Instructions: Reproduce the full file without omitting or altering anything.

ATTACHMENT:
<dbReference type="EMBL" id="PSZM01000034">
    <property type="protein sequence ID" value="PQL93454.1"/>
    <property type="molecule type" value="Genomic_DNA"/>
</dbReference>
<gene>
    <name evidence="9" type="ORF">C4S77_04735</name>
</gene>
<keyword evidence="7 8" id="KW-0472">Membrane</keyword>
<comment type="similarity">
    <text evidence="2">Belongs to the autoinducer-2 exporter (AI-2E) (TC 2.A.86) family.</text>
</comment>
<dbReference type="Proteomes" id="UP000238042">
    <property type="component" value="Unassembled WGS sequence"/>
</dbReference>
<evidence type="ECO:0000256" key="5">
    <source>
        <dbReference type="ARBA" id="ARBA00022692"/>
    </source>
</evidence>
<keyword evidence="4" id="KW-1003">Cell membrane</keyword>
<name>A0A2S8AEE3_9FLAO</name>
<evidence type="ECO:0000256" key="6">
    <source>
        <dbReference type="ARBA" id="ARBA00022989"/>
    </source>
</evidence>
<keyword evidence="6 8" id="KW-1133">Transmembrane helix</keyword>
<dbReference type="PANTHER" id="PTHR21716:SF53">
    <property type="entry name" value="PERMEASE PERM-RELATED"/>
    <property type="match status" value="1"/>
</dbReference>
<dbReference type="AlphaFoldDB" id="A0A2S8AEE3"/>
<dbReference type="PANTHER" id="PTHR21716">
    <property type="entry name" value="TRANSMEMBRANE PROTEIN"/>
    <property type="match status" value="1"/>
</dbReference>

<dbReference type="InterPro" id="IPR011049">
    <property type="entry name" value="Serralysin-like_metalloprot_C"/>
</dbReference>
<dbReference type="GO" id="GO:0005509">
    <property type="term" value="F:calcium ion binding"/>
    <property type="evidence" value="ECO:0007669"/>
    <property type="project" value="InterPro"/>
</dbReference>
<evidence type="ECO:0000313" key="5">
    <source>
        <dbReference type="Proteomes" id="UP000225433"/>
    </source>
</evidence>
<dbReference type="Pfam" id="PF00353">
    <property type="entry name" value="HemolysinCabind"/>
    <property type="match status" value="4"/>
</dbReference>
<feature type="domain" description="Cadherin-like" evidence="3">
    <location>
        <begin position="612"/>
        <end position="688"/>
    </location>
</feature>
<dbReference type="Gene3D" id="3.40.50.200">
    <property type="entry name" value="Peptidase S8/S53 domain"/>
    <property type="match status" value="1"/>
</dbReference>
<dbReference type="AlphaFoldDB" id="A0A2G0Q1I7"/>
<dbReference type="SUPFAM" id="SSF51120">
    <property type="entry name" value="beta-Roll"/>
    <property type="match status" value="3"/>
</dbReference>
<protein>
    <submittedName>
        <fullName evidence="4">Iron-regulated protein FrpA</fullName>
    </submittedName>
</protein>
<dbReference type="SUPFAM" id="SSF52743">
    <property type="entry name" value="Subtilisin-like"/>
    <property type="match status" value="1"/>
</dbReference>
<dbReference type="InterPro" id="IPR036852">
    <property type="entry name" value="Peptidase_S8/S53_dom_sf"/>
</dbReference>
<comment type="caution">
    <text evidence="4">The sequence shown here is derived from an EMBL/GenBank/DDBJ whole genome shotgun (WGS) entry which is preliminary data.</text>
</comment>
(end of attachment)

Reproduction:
<dbReference type="EMBL" id="PSZM01000034">
    <property type="protein sequence ID" value="PQL93454.1"/>
    <property type="molecule type" value="Genomic_DNA"/>
</dbReference>
<gene>
    <name evidence="9" type="ORF">C4S77_04735</name>
</gene>
<keyword evidence="7 8" id="KW-0472">Membrane</keyword>
<comment type="similarity">
    <text evidence="2">Belongs to the autoinducer-2 exporter (AI-2E) (TC 2.A.86) family.</text>
</comment>
<dbReference type="Proteomes" id="UP000238042">
    <property type="component" value="Unassembled WGS sequence"/>
</dbReference>
<evidence type="ECO:0000256" key="5">
    <source>
        <dbReference type="ARBA" id="ARBA00022692"/>
    </source>
</evidence>
<keyword evidence="4" id="KW-1003">Cell membrane</keyword>
<name>A0A2S8AEE3_9FLAO</name>
<evidence type="ECO:0000256" key="6">
    <source>
        <dbReference type="ARBA" id="ARBA00022989"/>
    </source>
</evidence>
<keyword evidence="6 8" id="KW-1133">Transmembrane helix</keyword>
<dbReference type="PANTHER" id="PTHR21716:SF53">
    <property type="entry name" value="PERMEASE PERM-RELATED"/>
    <property type="match status" value="1"/>
</dbReference>
<dbReference type="AlphaFoldDB" id="A0A2S8AEE3"/>
<dbReference type="PANTHER" id="PTHR21716">
    <property type="entry name" value="TRANSMEMBRANE PROTEIN"/>
    <property type="match status" value="1"/>
</dbReference>

<dbReference type="InterPro" id="IPR011049">
    <property type="entry name" value="Serralysin-like_metalloprot_C"/>
</dbReference>
<dbReference type="GO" id="GO:0005509">
    <property type="term" value="F:calcium ion binding"/>
    <property type="evidence" value="ECO:0007669"/>
    <property type="project" value="InterPro"/>
</dbReference>
<evidence type="ECO:0000313" key="5">
    <source>
        <dbReference type="Proteomes" id="UP000225433"/>
    </source>
</evidence>
<dbReference type="Pfam" id="PF00353">
    <property type="entry name" value="HemolysinCabind"/>
    <property type="match status" value="4"/>
</dbReference>
<feature type="domain" description="Cadherin-like" evidence="3">
    <location>
        <begin position="612"/>
        <end position="688"/>
    </location>
</feature>
<dbReference type="Gene3D" id="3.40.50.200">
    <property type="entry name" value="Peptidase S8/S53 domain"/>
    <property type="match status" value="1"/>
</dbReference>
<dbReference type="AlphaFoldDB" id="A0A2G0Q1I7"/>
<dbReference type="SUPFAM" id="SSF51120">
    <property type="entry name" value="beta-Roll"/>
    <property type="match status" value="3"/>
</dbReference>
<protein>
    <submittedName>
        <fullName evidence="4">Iron-regulated protein FrpA</fullName>
    </submittedName>
</protein>
<dbReference type="SUPFAM" id="SSF52743">
    <property type="entry name" value="Subtilisin-like"/>
    <property type="match status" value="1"/>
</dbReference>
<dbReference type="InterPro" id="IPR036852">
    <property type="entry name" value="Peptidase_S8/S53_dom_sf"/>
</dbReference>
<comment type="caution">
    <text evidence="4">The sequence shown here is derived from an EMBL/GenBank/DDBJ whole genome shotgun (WGS) entry which is preliminary data.</text>
</comment>